Ice sheet mass loss has direct implications to sea level rise for coastal communities who rely on accurate forecasts of sea level across a wide range of time scales (Larour and others, Reference Larour, Ivins and Adhikari2017; Ultee and others). To address this need, there have been increased efforts to coordinate and improve model predictions of ice sheets over the last decade (Nowicki and others, Reference Nowicki2016; Seroussi and others, Reference Seroussi2020). Capturing historical GrIS mass change in model simulations remains a challenge (Aschwanden and others, Reference Aschwanden, Bartholomaus, Brinkerhoff and Truffer2021), which is due to a range of uncertainties including the lack of understanding of processes that control ice sheet mass loss. Such uncertainties make accurate model prediction of sea level challenging. For example, recent modeled future mass loss of the GrIS suggests that it will contribute somewhere between 5–33 cm to sea level by 2100 (Aschwanden and others, Reference Aschwanden2019). Meanwhile, the most recent IPCC report for the first time included a ‘low-likelihood, high-impact storyline’ suggesting that sea level could be 0.5 m or more higher than anticipated by 2100 from ‘deeply uncertain processes related to ice sheet instability’ (IPCC, 2021). Such a large range in future sea level means the difference between a coastal city that remains largely untouched by sea level rise versus one that becomes submerged. The research community has the responsibility to improve ice sheet uncertainties. Within the focus of this review, we argue for improved radar-data coverage over the more difficult to access terminal regions of outlet glaciers that will improve the mass conserving bed solution. We also argue for observations of the role of sedimentation/erosion for sculpting and changing bed topography over time. To a first order we need a better understanding of the rates of topographic change that are possible and what controls such rates.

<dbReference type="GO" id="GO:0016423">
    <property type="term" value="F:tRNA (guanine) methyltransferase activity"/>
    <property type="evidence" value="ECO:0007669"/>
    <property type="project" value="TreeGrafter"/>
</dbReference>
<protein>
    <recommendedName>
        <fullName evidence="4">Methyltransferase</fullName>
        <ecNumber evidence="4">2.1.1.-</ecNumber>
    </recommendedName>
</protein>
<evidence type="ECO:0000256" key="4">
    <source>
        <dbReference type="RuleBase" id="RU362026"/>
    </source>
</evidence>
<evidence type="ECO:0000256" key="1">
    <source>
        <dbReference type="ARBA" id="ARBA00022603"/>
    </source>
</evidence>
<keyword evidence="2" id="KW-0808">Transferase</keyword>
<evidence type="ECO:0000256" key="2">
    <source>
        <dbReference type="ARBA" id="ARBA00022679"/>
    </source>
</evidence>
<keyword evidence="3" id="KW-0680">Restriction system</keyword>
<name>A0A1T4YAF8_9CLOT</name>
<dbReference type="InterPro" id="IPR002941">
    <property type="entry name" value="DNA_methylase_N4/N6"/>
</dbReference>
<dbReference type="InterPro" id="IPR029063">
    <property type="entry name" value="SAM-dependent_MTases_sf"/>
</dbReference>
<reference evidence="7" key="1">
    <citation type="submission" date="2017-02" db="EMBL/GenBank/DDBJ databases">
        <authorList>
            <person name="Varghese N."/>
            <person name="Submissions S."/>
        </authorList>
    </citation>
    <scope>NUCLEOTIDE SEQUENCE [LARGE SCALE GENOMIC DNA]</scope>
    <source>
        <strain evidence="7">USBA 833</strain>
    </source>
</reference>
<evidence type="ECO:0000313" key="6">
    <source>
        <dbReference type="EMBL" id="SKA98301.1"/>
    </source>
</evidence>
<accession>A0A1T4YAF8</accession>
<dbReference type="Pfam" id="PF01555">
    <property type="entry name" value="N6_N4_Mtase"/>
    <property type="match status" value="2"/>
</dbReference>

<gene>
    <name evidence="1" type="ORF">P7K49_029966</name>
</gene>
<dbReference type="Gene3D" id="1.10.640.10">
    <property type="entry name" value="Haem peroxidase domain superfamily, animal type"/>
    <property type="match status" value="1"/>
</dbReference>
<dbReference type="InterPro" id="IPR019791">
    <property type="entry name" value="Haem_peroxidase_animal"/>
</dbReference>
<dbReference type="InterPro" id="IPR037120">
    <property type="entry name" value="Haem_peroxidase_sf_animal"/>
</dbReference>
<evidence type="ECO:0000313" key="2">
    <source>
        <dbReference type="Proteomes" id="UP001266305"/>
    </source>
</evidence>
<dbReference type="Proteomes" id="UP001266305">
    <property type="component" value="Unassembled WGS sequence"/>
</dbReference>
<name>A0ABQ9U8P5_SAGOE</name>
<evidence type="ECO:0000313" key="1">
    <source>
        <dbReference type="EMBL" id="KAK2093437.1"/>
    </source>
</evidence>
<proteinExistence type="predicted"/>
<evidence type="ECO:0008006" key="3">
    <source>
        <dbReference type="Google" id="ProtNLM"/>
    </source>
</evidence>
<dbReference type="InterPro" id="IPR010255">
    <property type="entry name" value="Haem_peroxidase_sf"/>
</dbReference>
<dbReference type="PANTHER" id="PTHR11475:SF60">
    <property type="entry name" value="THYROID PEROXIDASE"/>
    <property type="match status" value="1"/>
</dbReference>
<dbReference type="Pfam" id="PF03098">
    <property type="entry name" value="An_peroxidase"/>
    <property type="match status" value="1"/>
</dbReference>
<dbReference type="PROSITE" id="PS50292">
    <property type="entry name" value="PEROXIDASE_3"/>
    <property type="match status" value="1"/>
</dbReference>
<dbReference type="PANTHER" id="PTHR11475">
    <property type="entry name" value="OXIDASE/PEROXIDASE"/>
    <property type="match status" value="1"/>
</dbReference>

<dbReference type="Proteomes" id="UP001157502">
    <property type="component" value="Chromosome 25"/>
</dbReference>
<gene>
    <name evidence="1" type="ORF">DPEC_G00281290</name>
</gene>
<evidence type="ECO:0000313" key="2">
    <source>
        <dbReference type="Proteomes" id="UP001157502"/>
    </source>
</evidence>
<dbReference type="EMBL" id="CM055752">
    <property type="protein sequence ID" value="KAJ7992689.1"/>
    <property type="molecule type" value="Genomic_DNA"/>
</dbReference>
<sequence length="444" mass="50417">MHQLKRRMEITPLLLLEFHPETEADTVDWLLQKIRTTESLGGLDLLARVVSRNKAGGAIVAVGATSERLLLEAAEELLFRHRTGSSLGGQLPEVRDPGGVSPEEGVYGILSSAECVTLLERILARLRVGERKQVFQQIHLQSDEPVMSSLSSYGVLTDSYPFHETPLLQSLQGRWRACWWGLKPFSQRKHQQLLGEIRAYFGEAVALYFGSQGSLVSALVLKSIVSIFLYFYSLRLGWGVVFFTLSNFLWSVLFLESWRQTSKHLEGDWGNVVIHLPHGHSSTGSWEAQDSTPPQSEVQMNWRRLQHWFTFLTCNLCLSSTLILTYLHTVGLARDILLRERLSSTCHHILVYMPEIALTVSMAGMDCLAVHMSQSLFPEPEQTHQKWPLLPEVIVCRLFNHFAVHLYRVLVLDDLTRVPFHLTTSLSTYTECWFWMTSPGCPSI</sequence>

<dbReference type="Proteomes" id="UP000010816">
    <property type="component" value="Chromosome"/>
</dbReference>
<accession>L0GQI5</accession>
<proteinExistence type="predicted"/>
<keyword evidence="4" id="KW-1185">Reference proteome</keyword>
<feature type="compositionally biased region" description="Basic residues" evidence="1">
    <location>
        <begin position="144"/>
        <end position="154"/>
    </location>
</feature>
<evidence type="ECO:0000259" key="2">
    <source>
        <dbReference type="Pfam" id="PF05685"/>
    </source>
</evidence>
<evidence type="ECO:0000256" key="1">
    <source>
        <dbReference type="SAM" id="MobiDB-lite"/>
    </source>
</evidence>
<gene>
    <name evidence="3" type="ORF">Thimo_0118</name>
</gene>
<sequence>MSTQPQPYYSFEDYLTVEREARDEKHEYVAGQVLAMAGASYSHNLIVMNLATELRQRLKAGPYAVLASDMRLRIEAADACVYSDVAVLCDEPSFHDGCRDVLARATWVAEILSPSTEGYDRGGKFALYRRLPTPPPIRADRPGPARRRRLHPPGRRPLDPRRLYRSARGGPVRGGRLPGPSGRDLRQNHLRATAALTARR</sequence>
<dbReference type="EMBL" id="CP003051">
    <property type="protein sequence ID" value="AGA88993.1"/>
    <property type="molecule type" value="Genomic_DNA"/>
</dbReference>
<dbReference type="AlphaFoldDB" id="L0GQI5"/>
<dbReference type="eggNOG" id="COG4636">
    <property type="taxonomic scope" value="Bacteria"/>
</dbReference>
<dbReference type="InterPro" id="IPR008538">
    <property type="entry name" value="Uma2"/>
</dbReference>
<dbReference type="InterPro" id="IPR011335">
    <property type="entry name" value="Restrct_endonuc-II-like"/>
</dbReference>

Acknowledgements

Funding for the work leading to these ideas comes from NASA (NNX12AP50G and 80NSSC18K1477).

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Figure 0

Figure 1. Topography of the Greenland Ice Sheet from BedMachine (Morlighem and others, 2023) showing the location of knickpoints (black dots) and outlet glacier flow lines (black and red lines). Black lines are glaciers with knickpoints, red do not have knickpoints. All data from Felikson and others (2020).

Figure 1

Figure 2. Schematic of outlet glacier topography showing retrograde inland topography, the presence of a knickpoint at the location of the equilibrium line altitude (ELA), an overdeepening in the region of fast flow and the presence of moraines (both active and paleo) at the glacier terminus.

Figure 2

Figure 3. Subglacial and surface topography along flowlines of two GrIS glaciers. Grey lines show smoothed bed topography along six individual flowlines for each glacier, black line shows the mean of all six flowlines. Blue shows ice surface topography. All topography data from (Felikson and others, 2020). Sea level is indicated at zero elevation with a red dotted line. The approximate equilibrium line elevation is ~1500 m (Noël and others, 2019) and is indicated for each glacier. (a) Humbolt Glacier showing an overdeepened bed near the terminus but no presence of a strong knickpoint detected. (b) Helheim Glacier showing a strongly overdeepened bed topography near the terminus and a steep knickpoint at ~35 km where inland thinning would be limited according to Felikson and others (2020).